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I heard that bookmarks of a pdf file are stored in plain text somewhere in the file. I was wondering if it is possible to import and export bookmarks of a pdf file into and from a text file, for batch processing?

If yes, is there any description on the syntax for editing the text file containing bookmarks of a pdf file?

I was hoping for free software solutions for Ubuntu 10.10 and for Windows 7.

Thanks and regards!

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2 Answers 2

up vote 7 down vote accepted

There's quite a variety of tools that can extract bookmarks from a pdf to a plain text file, and vice versa. For example, you can use pdftk, the iText toolbox (older versions only, get itext-2.0.1.jar), my own pdfWritebookmarks tool, and JPdfBookmarks which even has a GUI.

I have a script that can convert between the formats of many of these tools: bmconverter.py.

Another very nice way is to add bookmarks to a pdf via pdflatex.

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The specification for PDF files is available as a freely downloadable PDF from Adobe - or at least it was last time I checked. However, most PDF files have most compressible data in them compressed. There probably was a basically plaintext version of PDF once upon a time, and if so it will still be valid now, but actually getting a file in that form may be a problem.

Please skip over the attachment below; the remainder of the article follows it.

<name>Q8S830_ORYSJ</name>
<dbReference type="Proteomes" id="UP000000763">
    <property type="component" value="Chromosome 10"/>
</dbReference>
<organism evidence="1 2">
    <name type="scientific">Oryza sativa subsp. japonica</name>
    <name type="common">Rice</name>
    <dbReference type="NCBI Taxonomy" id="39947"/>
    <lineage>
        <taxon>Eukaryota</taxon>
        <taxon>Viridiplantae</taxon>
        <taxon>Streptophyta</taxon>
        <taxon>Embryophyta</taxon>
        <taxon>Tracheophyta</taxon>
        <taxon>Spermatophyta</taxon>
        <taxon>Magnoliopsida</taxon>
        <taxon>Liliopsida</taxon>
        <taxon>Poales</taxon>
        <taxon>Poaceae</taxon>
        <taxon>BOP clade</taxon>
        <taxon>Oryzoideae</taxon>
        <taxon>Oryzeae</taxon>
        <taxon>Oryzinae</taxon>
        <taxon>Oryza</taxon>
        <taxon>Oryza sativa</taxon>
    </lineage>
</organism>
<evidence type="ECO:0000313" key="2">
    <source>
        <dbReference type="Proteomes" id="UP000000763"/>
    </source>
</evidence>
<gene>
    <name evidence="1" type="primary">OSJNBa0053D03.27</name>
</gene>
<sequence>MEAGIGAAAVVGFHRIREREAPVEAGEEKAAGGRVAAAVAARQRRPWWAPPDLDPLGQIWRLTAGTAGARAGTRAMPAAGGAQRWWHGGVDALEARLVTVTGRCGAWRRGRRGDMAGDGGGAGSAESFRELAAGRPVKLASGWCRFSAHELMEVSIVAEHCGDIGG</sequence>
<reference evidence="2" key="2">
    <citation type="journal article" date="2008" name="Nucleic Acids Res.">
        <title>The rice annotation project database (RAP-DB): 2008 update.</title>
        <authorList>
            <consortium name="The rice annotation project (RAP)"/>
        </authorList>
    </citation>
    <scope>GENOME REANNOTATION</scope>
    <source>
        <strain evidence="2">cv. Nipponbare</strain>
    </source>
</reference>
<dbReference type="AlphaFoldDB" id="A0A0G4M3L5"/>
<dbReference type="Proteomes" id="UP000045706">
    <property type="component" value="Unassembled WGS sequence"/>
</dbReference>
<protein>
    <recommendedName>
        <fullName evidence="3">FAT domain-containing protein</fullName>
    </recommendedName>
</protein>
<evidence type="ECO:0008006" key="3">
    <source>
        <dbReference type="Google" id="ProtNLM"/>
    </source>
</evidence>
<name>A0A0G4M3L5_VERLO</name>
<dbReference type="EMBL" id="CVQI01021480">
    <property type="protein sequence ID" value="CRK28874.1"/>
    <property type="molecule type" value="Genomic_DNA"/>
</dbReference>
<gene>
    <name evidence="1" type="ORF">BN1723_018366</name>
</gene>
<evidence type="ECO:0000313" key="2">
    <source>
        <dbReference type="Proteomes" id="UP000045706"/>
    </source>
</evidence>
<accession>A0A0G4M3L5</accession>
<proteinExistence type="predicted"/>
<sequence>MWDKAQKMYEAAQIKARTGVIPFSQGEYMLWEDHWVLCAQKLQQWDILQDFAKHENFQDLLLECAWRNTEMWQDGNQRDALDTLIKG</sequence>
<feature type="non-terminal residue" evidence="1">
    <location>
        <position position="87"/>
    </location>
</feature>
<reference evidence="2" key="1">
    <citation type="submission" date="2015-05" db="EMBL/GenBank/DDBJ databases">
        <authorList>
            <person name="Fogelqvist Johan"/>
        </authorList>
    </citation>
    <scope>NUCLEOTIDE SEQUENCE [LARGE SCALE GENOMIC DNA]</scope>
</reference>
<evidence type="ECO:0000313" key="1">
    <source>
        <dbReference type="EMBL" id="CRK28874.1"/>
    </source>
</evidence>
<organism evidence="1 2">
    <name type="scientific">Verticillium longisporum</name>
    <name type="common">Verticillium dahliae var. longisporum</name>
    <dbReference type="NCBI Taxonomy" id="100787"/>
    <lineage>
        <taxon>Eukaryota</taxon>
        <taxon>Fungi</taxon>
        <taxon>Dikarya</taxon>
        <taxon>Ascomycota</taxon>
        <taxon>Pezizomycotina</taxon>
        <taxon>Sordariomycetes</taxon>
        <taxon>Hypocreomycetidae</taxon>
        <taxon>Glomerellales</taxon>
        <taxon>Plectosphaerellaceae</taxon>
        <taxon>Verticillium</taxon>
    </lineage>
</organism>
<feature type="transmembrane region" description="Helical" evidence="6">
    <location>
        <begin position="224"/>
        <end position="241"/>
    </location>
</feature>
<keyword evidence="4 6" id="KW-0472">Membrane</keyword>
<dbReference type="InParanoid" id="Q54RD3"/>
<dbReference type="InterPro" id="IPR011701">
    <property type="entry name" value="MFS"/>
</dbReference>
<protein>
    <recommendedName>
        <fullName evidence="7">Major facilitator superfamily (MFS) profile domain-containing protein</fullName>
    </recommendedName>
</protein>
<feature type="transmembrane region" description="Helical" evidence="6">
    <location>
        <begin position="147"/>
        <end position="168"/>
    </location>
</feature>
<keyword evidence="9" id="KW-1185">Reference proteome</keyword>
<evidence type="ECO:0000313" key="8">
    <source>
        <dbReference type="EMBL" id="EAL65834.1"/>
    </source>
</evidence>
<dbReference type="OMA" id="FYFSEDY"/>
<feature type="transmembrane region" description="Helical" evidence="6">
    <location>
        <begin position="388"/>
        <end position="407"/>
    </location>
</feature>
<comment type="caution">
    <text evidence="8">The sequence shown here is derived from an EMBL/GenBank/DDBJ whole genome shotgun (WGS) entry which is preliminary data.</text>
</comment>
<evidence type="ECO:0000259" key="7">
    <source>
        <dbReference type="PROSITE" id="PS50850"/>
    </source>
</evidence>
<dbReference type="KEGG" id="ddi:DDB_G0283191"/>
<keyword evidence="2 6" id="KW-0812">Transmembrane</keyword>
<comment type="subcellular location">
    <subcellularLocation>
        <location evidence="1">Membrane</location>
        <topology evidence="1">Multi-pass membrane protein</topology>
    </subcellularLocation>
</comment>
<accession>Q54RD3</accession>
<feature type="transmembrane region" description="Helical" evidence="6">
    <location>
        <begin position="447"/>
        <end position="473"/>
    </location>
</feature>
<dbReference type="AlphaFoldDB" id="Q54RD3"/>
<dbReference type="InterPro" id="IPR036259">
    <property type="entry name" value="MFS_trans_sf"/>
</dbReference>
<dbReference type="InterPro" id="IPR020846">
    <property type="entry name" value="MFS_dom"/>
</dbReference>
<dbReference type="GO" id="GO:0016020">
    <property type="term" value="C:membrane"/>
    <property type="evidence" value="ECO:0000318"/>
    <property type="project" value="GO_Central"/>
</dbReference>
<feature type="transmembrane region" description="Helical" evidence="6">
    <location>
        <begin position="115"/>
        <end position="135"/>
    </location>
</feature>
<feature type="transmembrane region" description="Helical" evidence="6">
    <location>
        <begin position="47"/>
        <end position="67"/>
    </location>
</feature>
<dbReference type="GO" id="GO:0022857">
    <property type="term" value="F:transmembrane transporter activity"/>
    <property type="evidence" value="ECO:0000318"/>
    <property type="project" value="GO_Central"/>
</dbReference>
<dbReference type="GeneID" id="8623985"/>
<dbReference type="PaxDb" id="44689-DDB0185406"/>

Although I haven't done it, one very likely possibility (if you're willing to pay) is to buy Acrobat Pro, and to use the Javascript scripting abilities built into that application. To get you started...


This tutorial shows how to create bookmarks automatically using Javascript in Acrobat 7.0 Pro (the version included in Creative Suite CS2). Although that's getting a bit old, the same technique should work fine for newer versions.

Adobe applications do include a library for reading/writing text files using Javascript (something that Javascript doesn't have as standard), so it's possible to write your own import/export scripts, though non-trivial to make those scripts robust.

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Thanks! Is there a Linux version of Acrobat Pro ? –  Tim Apr 28 '11 at 6:58
Sorry - I very much doubt it. AFAIK its a Mac or Windows thing, and Adobe are unlikely to support Linux unless a huge number of creative professionals (1) start using that platform, and (2) show that they're willing to pay lots for proprietary software rather than use FOSS alternatives. Seems unlikely. For a free solution, you might try a library such as blog.rubypdf.com/2007/12/12/… (for Ruby). I know even less about this - I just found it on Google. –  Steve314 Apr 28 '11 at 7:10

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